When cells encounter substantial DNA damage, critical cell cycle events are halted while DNA repair mechanisms are activated to restore genome integrity. Genomic integrity also depends on proper assembly and function of the bipolar mitotic spindle, which is required for equal chromosome segregation. Failure to execute either of these processes leads to genomic instability, aging, and cancer. Here, we show that following DNA damage in the breast cancer cell line MCF-7, the centrosome protein centrin2 moves from the cytoplasm and accumulates in the nucleus in a xeroderma pigmentosum complementation group C protein (XPC)-dependent manner, reducing the available cytoplasmic pool of this key centriole protein and preventing centrosome amplification. MDA-MB 231 cells do not express XPC and fail to move centrin into the nucleus following DNA damage. Reintroduction of XPC expression in MDA-MB 231 cells rescues nuclear centrin2 sequestration and reestablishes control against centrosome amplification, regardless of mutant p53 status. Importantly, the capacity to repair DNA damage was also dependent on the availability of centrin2 in the nucleus. These observations show that centrin and XPC cooperate in a reciprocal mechanism to coordinate centrosome homeostasis and DNA repair and suggest that this process may provide a tractable target to develop treatments to slow progression of cancer and aging.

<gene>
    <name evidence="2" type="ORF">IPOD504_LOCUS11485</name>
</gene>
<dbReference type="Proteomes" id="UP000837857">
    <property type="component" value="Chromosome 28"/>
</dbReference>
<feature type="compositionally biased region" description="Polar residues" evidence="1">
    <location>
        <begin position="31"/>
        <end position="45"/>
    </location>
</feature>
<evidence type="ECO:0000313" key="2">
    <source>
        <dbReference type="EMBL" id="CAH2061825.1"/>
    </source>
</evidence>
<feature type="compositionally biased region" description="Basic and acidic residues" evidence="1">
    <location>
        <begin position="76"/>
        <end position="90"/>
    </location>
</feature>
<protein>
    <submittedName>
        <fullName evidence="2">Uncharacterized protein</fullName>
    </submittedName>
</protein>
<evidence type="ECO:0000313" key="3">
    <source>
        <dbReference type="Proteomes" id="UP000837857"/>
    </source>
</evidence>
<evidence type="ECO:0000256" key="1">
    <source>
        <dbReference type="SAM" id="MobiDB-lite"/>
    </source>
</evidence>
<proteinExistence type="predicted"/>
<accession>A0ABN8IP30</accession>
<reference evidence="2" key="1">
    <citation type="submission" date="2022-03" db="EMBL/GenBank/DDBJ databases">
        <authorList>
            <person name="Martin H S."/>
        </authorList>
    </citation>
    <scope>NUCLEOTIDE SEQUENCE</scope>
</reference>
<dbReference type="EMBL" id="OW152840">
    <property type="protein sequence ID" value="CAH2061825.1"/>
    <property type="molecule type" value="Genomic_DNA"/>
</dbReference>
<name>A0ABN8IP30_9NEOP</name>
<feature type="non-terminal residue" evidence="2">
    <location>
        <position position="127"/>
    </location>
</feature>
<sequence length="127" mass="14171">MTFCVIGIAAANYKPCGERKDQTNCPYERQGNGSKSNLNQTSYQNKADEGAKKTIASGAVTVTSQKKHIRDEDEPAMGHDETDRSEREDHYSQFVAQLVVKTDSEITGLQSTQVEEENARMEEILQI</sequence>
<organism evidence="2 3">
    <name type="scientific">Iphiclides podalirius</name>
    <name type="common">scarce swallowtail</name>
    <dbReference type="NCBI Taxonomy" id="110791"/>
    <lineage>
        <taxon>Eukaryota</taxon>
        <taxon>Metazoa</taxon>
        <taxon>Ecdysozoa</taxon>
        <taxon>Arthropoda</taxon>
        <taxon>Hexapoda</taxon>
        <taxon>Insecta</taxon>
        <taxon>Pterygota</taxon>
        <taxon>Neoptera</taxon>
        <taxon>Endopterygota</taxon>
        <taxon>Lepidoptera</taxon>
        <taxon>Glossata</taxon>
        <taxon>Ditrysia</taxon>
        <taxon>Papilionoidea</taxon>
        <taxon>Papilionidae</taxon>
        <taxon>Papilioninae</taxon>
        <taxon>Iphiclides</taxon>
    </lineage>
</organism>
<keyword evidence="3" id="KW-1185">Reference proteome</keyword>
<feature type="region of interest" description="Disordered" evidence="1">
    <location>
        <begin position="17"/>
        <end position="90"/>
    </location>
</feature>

ASJC Scopus subject areas
- Cancer Research